“Best Effort Principles …
“FAIR [Findable, Accessible, Interoperable, Reusable] Principles …”
“The EOSCpilot project will support the first phase in the development of the European Open Science Cloud (EOSC). It will:
These actions will build on and leverage already available resources and capabilities from research infrastructure and e-infrastructure organisations to maximise their use across the research community.
The EOSCpilot project will improve the ability to preserve and reuse data resources and provide an important step towards building a dependable open innovation environment where data from publicly funded research is always open and there are clear incentives and rewards for the sharing of data and resources….”
Facilitating access of researchers across all scientific disciplines to data
Establishing a governance and business model that sets the rules for the use of EOSC
Creating a cross-border and multi-disciplinary open innovation environment for research data, knowledge and services
Establishing global standards for interoperability for scientific data…”
“The Scholix initiative is a high level interoperability framework for exchanging information about the links between scholarly literature and data. It aims to build an open information ecosystem to understand systematically what data underpins literature and what literature references data. The DLI Service is the first exemplar aggregation and query service fed by the Scholix open information ecosystem. The Scholix framework together with the DLI aggregation are designed to enable other 3rd party services (domain-specific aggregations, integrations with other global services, discovery tools, impact assessments etc).
Scholix is an evolving lightweight set of Guidelines to increase interoperability rather than a normative standard….”
“Fulcrum is a publishing platform currently under development that helps publishers present the full richness of their authors’ research outputs in a durable, discoverable, and flexible form….By adopting an agile development approach and working in partnership with the Hydra open source community, Fulcrum is responsive to the changing needs of digital scholars….Built on research university library infrastructure specifically designed to curate digital objects, Fulcrum is a trusted steward committed to preservation and stability….Interoperable with other publishing tools and integrated into the information supply chain, Fulcrum ensures that content is discovered by readers and impact is tracked….”
“On May 8, 2017, several regional and national repository networks and stakeholder groups, including the Association of Research Libraries (ARL), formally endorsed an international accord that will lead to the greater alignment of repository networks around the world. The aim of the accord is to improve cooperation between national and regional repository networks by identifying common principles and areas of collaboration that will lead to the development of global services. The accord was developed by COAR, the Confederation of Open Access Repositories, a global organization of which ARL is a member….”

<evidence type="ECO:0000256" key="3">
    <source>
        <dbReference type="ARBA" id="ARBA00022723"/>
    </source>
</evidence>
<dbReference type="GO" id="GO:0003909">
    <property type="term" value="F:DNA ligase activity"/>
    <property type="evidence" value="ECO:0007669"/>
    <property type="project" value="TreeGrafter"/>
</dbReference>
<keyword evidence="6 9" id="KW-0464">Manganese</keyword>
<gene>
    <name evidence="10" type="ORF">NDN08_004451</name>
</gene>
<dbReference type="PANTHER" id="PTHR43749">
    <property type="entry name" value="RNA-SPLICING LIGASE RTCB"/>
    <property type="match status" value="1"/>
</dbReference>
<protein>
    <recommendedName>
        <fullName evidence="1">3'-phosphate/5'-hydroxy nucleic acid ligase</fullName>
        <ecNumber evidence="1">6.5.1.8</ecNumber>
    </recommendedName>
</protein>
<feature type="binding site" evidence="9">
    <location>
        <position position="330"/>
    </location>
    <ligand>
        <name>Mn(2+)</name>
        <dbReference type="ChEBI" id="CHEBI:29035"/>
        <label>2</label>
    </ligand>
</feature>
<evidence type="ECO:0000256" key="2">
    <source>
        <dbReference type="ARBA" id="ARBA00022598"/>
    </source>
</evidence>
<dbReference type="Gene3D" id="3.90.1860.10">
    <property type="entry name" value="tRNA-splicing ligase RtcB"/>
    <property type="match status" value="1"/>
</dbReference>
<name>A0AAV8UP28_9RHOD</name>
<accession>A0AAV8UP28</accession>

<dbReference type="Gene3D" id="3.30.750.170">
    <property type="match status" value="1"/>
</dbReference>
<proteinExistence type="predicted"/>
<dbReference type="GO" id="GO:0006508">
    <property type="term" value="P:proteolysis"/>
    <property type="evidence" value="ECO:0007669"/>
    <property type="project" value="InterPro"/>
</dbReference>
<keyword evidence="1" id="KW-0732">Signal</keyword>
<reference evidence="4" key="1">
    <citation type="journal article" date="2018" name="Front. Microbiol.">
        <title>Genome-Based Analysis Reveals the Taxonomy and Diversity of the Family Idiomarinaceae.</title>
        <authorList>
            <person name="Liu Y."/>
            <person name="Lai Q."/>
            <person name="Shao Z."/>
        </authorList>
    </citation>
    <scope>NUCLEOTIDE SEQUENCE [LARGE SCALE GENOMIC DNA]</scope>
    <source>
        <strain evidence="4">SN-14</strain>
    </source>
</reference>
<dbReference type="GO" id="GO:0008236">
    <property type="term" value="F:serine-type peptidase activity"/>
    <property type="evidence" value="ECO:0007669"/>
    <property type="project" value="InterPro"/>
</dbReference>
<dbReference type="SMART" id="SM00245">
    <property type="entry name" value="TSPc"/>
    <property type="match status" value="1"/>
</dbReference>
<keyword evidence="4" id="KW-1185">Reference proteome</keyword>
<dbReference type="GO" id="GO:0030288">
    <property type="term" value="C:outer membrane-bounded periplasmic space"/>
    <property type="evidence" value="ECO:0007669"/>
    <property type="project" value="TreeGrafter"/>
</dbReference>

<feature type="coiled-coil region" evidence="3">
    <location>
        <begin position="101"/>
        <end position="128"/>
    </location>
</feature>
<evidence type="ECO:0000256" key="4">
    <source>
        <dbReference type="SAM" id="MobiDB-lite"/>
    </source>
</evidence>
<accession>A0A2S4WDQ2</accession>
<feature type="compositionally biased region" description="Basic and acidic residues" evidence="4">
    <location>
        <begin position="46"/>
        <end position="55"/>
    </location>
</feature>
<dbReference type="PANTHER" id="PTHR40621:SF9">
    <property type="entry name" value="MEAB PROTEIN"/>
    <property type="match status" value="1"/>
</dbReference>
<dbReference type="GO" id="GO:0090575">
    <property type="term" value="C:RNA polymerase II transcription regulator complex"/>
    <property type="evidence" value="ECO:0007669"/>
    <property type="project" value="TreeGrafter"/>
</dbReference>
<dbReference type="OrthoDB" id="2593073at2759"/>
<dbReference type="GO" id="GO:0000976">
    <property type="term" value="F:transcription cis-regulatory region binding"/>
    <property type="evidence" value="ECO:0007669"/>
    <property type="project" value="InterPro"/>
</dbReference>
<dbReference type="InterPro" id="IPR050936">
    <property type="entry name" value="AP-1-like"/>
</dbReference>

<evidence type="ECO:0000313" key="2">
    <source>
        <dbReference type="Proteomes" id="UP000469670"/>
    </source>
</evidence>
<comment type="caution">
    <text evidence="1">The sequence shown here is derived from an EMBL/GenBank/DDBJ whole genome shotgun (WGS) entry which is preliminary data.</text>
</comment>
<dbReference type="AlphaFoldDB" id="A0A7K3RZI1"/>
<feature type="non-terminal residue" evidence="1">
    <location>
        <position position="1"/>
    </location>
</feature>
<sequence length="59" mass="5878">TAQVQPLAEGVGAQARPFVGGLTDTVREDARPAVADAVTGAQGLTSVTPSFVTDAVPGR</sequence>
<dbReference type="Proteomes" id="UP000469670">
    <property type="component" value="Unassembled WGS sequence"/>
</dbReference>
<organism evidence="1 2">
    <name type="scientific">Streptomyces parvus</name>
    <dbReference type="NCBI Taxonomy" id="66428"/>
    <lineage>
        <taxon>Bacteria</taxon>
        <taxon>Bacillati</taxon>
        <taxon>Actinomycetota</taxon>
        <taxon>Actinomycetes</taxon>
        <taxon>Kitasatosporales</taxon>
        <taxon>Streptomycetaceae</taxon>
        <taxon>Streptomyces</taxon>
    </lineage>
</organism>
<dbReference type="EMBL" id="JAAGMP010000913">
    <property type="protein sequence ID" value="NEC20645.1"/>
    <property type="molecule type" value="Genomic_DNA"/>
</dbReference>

“Green OA would be an easy solution because it sounds like OA and seems to interfere minimally with current publishing mechanisms, but I will argue that it is an expensive halfway house with limited benefit to the scientific community or indeed the public. If we want OA to work in a sustainable manner for papers in high-quality, peer-reviewed journals, it has to be gold and not green. And even if we don’t care about peer review or quality control by journals, there is a better solution than institutional green OA for disseminating articles: the posting of preprints….”
“CAMPBELL, Calif.–(BUSINESS WIRE)–In the era of digital health, patients have very high expectations for medical information sharing, but they may not be aware of the health care industry’s current limitations. That’s according to a new digital health survey released today by Transcend Insights, a population health management company. The survey found that a vast majority of patients (97 percent) believe it is important for any health institution, regardless of type or location, to have access to their full medical history in order to receive high-quality care.
Patients were also asked to rate factors that are most important to receiving personalized care. Top priorities for patients included having access to their own medical records (92 percent) and the ability for care providers to easily share and receive important information about their medical history—wherever they needed treatment (93 percent).
Are these demands being met? The survey suggests that there could be a significant gap between the level of information sharing that patients expect and what is possible today. While the health care industry has undergone rapid digitization in the last decade, effectively sharing medical information and communicating across many different health care information technology systems — often referred to as interoperability — has remained elusive.
According to a recent interoperability study conducted by the American Hospital Association, only a quarter of all hospitals are able to functionally exchange (find, send, receive and use) clinical information with external providers. Another study published in the Journal of the American Medical Association found that only 34.8 percent of specialists receive information about a patient from their referring primary care physician (PCP), even when the PCP attempts to share patient records. In other words, data is not traveling with patients despite the importance that they place on open access to their information.”